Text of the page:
Here is the 2nd half of my post from last week.
When our family first moved to South Asia, we had good plans. Some were our own ideas we wanted to see happen. Some were things we strongly felt God wanted to do through our family. (Perhaps there is a little bit of both in everything people choose to do). Of course we didn’t know the specifics of how He’d accomplish making disciples who were capable of influencing others, but we threw our whole lives into trusting Him for it.
Over seven years, we were able to do many things we wanted. It was great. Sometimes our plans came to fruition and we were surprised with unexpected blessings along the way. Occasionally things happened differently than we expected, but still worked out well. That felt exciting. Parts of the culture and rhythm of life in South Asia were predictable. This was grounding and enjoyable most of the time. We loved this part of our work. It felt good to live in those circumstances because the life changes were fun and interesting.
But there were several occasions when stressful— even tragic— events unfolded that we definitely did not plan for. That is life in our world, isn’t it? None of us escapes such events. But with the addition of multiple cultures, languages, personalities, and the challenges of the expat life, we found it easy to reach levels of stress we had never known before. That’s when our work felt painful. In those situations obedience to God and commitment to our work sometimes meant being completely misunderstood, enduring rejection, or giving up dreams. We can’t always control the events that come into our lives, but relying on God’s strength in how we respond—that’s where resilience is built.
As I adjusted to life in South Asia, I learned how to press on in faith in many situations. However, a few events left me wondering if God was passively watching my life without offering help, manipulating me on a power trip, or forcing some twisted agenda. But God doesn’t do that. People may unexpectedly hurt me. Events beyond my control may happen, but God will be present in my circumstances to help.
God will discipline me sometimes, but He will not injure with the intent of delighting in my pain. I can recall periods of time when the changes He brought to my life felt like a surgeon wielding a scalpel. With precision, He targeted immaturity and sin. He sliced away things that could affect areas of strength. But it was always for good. It produced repentance without regret and encouraged growth toward who He wants me to become.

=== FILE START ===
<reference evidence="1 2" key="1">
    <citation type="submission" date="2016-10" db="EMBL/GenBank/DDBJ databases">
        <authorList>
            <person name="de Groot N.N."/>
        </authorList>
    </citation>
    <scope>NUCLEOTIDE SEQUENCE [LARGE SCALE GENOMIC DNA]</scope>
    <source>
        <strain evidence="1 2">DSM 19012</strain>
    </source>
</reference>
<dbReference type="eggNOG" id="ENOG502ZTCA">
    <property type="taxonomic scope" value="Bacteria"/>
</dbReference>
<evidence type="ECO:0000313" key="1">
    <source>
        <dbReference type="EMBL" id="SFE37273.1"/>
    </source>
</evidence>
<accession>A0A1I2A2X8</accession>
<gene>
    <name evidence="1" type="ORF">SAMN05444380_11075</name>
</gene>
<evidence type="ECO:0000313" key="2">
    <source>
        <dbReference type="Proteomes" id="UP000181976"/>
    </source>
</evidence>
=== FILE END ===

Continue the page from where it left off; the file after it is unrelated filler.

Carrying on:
Looking back, I can see a few specific ways God was present in the events of the past. He was working to redeem what was lost, heal hurts, meet needs, and demonstrate His love. Not just for me, but for everyone involved. There are many things I still do not understand. I may never, but I’ve come to know I can trust Him. I’m learning to accept the past for what it is and bring valuable lessons with me. As I live in my new circumstances, God seems to bring past fears and issues to the surface when I need to deal with them or when I’m finally ready to deal with them. It’s easier to see them more clearly now and to walk in a little more freedom and wisdom than I had before. These changes have been long coming and aren’t happening fast, but it’s worth it.
Change and transition are on my mind because God is invading some of the comforts I’ve spent months setting up for myself in my new country. My circumstances are slowly prodding me out of the “safe” areas I retreat into when I’m thrown into a new situation. Safe areas like guarding my family’s schedule or making sure I have time alone. They are how I make sense of life. Not necessarily bad things, but they pale in comparison to what God intends for me. I’ll keep these tendencies to some extent because they are a healthy part of my personality. But He’s going to make sure I’m free to experience and obey Him, complemented by my tendencies instead of defined by them. Change is one way He does that. It’s uncomfortable, but it’s also good.
I sense a little hesitancy in my heart as I move into a new time of life, but mostly there is fresh hope. I’m becoming aware of God’s unending patience toward me and His delight in every tiny step forward. I sense His pleasure as my trust in Him deepens.
Thanks for reading!
©2018Chrissy Winslow – All Rights Reserved
Reposting this link from last week because I really appreciate the openness of her writing & all of the links and resources she provides.
Are You a Resilient Missionary? by Sarita Hartz
Look forward to sharing more stories next week!
- Here is the link for the Kindle edition of my first book. There is a paperback with a slightly different cover.